After leaving the hospital and hearing the presentation at the Peking Union Medical College campus, we headed out to see the Forbidden City. If you have not seen the film The Last Emperor, that would be a great way to experience some piece of the magnificence of the location, layout, and history. I felt in awe standing in structures built about 1420. Danny explained more about the rules of The Forbidden City and the emperor, touching again on yellow as the emperor’s color, and adding the note that even blond visitors were forbidden to enter certain areas because of their yellow (golden) hair color. One of the British men visiting to work on a project there was made to wear a wig throughout his entire process.

I quickly ran out of space to store photos on my phone, but luckily with 5 GoPro cameras, multiple point-and-shoot options, a few professional cameras, and other folks with phone cameras, I think we have the photos and video covered for this trip and I look forward to seeing them.

The area of the Forbidden City was huge and, though fascinating, I could see the group’s energy fading fast as we reached the end. We had our short reprieve in the old town hutong areas, for the rickshaw rides, and were able to get a sense of how families typically live in China: mini 3-generation family units connected by a common courtyard. I could see people were skeptical that this would be worth the time when it was getting late and Peking Duck was tempting us all, but everyone loved it! Our rickshaw drivers were actively engaging us, making jokes (in Chinese and smatterings of random words in English), and just adding a level of entertainment that you will never get in the U.S.A. because this was Chinese-style fun.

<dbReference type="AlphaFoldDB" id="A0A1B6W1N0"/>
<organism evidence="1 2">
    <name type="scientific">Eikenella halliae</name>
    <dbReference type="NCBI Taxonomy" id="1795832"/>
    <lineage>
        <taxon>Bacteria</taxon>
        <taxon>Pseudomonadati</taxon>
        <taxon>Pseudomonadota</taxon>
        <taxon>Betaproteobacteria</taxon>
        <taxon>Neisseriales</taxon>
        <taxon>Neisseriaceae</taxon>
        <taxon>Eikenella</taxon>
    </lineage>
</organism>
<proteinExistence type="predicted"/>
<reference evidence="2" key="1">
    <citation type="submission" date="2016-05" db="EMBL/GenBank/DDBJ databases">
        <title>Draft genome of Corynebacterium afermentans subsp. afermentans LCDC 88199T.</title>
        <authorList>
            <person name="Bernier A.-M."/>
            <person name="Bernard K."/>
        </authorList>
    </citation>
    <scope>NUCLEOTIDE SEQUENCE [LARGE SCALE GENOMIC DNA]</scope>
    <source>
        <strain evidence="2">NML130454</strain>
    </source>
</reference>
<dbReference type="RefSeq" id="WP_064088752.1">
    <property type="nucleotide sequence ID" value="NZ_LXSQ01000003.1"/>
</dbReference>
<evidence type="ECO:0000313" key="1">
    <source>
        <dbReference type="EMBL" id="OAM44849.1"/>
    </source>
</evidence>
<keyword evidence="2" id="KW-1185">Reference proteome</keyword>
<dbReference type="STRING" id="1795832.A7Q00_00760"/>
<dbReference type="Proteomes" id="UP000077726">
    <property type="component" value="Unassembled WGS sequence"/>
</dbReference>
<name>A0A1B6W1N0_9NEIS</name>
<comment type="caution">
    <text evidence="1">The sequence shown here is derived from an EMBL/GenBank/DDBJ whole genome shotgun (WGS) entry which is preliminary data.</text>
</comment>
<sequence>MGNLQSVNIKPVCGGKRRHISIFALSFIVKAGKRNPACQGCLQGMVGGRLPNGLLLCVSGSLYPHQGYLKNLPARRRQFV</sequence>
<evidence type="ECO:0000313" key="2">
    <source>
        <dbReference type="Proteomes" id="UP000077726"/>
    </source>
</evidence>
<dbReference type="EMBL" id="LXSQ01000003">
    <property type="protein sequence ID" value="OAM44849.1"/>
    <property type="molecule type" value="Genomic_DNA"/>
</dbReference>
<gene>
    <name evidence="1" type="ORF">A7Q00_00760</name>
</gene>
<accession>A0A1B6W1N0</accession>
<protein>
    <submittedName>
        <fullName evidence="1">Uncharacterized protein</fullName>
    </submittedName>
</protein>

We left the old town area famished and ready to experience the famous Peking duck. We were not disappointed and were quite impressed by the overall quality and variety of all the dishes. I’ve got to say, I think this trip may have added a bit to my waistline.

Once again, it’s getting late and I will need to recharge for our final day together tomorrow before our various Sunday departure times. I just want to say that I feel like I’ve been really lucky to have such a great group of SDSU students for the HHS 350 China group. They’ve all been amazing! They’ve stepped out of their comfort zones to explore the area, try new foods, have new experiences, overcome fears, and make new friends. They’ve also been very open to my role in all this. I hope I was viewed as not too overbearing, but definitely consistent as a group leader in my style and expectations. I think, as a group, they’ve all just been great travel companions in general. Our last day together tomorrow will be fun and bittersweet.

This post is part of a series of guest blogs from Ine Williams, Study Abroad Advisor at the International Student Center and group leader of the spring 2015 HHS 350 course to China.